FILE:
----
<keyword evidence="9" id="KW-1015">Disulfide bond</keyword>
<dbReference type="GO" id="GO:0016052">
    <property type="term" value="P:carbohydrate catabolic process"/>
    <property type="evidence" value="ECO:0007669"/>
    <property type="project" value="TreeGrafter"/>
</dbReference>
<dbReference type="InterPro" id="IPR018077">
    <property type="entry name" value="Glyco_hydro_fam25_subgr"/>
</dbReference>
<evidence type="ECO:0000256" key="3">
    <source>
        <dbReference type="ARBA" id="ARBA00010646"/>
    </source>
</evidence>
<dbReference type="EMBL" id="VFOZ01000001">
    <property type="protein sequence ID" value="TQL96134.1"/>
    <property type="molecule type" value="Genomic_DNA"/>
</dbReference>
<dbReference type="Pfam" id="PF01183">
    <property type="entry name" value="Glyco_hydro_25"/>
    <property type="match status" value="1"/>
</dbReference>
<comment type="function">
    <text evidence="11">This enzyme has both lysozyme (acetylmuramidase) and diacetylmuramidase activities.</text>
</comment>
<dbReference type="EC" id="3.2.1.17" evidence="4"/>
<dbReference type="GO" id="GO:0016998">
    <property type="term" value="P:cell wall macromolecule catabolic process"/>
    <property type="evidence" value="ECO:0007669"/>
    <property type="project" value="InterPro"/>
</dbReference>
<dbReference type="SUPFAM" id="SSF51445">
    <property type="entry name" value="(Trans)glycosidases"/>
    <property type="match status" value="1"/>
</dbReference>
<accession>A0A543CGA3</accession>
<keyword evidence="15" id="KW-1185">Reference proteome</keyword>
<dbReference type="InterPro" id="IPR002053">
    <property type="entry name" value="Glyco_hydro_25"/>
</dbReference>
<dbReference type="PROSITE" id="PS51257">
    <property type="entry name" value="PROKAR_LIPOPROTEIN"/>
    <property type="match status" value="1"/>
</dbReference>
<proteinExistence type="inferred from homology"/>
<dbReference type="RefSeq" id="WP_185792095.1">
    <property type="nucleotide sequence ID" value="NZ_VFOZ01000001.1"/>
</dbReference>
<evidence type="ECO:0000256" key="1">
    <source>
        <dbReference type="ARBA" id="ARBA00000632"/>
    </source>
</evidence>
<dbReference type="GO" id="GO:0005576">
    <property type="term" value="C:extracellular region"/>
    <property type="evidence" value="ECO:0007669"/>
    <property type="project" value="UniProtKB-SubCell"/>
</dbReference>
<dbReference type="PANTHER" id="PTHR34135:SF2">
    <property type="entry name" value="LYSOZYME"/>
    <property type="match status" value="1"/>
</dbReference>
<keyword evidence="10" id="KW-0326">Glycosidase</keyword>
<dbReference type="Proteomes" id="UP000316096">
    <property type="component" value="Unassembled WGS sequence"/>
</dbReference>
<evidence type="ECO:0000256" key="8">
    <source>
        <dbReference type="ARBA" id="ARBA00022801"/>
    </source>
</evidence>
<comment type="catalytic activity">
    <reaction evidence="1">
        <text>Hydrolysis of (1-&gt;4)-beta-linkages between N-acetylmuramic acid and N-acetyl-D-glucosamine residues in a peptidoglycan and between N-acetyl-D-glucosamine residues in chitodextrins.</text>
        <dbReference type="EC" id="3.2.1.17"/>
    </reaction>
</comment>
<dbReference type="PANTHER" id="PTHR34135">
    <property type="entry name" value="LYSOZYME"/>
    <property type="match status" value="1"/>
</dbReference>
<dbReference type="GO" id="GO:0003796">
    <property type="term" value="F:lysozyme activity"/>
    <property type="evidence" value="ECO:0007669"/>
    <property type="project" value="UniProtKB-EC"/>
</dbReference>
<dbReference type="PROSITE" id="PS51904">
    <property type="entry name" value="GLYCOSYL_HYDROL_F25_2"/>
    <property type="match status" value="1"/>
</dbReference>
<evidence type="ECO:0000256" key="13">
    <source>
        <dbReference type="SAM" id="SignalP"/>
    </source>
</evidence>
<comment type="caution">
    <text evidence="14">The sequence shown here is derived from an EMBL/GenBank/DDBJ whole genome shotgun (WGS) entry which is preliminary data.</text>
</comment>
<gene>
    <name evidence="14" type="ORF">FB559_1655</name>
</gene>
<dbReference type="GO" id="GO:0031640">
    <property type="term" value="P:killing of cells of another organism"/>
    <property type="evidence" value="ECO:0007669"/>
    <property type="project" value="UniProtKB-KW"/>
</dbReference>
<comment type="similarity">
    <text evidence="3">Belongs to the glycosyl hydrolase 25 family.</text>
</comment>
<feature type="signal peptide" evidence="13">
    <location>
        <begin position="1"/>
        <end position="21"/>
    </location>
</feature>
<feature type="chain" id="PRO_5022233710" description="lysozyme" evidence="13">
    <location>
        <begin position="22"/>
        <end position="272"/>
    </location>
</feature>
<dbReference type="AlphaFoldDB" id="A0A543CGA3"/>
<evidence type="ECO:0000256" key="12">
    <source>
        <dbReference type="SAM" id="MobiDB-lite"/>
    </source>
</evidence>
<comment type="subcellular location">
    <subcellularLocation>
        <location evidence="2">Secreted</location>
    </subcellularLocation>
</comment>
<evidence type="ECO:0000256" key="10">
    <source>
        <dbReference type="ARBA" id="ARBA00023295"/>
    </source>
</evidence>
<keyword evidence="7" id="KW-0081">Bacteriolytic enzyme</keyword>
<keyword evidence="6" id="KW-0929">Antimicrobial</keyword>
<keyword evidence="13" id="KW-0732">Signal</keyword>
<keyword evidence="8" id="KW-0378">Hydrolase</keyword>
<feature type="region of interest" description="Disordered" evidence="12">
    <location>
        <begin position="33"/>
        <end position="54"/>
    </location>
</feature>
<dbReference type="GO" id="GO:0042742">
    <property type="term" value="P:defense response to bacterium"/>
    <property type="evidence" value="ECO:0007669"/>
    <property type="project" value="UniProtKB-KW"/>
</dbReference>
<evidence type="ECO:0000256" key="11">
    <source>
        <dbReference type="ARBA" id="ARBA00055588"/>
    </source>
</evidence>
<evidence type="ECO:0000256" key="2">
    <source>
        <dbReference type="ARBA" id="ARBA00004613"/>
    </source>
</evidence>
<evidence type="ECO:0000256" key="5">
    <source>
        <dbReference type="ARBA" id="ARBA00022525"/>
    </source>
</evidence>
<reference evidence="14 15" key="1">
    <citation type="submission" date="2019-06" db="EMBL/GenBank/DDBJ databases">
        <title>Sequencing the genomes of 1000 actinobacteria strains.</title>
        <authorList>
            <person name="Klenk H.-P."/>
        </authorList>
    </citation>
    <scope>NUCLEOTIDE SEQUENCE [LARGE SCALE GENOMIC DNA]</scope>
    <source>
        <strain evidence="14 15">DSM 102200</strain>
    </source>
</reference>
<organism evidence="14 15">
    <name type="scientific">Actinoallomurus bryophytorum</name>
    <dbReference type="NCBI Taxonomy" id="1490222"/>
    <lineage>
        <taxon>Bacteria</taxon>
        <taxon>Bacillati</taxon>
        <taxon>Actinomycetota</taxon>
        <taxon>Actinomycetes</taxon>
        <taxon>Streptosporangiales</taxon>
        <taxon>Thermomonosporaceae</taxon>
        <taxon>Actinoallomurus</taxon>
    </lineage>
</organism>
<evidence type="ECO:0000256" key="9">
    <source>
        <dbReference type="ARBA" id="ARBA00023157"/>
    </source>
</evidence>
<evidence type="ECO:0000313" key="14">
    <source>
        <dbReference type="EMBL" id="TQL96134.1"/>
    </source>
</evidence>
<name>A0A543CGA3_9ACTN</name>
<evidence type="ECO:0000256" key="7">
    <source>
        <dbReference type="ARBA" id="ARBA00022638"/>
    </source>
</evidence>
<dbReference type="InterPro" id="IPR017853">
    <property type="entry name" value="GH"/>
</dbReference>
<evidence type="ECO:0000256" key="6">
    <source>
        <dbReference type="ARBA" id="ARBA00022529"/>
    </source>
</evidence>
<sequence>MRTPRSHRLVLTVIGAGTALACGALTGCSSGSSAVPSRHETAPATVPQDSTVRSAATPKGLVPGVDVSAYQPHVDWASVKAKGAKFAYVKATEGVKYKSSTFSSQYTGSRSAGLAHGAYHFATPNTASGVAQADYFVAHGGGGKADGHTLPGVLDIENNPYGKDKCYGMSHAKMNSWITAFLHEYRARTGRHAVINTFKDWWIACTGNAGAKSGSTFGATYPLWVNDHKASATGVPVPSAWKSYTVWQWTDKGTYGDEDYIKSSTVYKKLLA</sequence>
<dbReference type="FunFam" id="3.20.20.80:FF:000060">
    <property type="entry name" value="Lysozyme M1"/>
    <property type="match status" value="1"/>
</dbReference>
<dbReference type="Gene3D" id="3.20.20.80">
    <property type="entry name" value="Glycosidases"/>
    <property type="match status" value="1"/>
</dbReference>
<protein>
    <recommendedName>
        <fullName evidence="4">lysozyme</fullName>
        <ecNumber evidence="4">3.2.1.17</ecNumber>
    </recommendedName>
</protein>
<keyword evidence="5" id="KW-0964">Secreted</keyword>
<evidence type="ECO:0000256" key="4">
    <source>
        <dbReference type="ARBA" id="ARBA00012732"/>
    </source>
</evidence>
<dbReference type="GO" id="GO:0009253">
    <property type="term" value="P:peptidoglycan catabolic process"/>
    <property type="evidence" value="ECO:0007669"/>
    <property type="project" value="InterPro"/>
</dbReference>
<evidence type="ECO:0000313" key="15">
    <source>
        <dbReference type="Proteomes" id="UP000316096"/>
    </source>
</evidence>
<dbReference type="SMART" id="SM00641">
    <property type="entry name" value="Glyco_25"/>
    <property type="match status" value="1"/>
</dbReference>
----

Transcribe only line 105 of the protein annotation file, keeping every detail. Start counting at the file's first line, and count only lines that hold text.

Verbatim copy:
    <property type="project" value="UniProtKB-KW"/>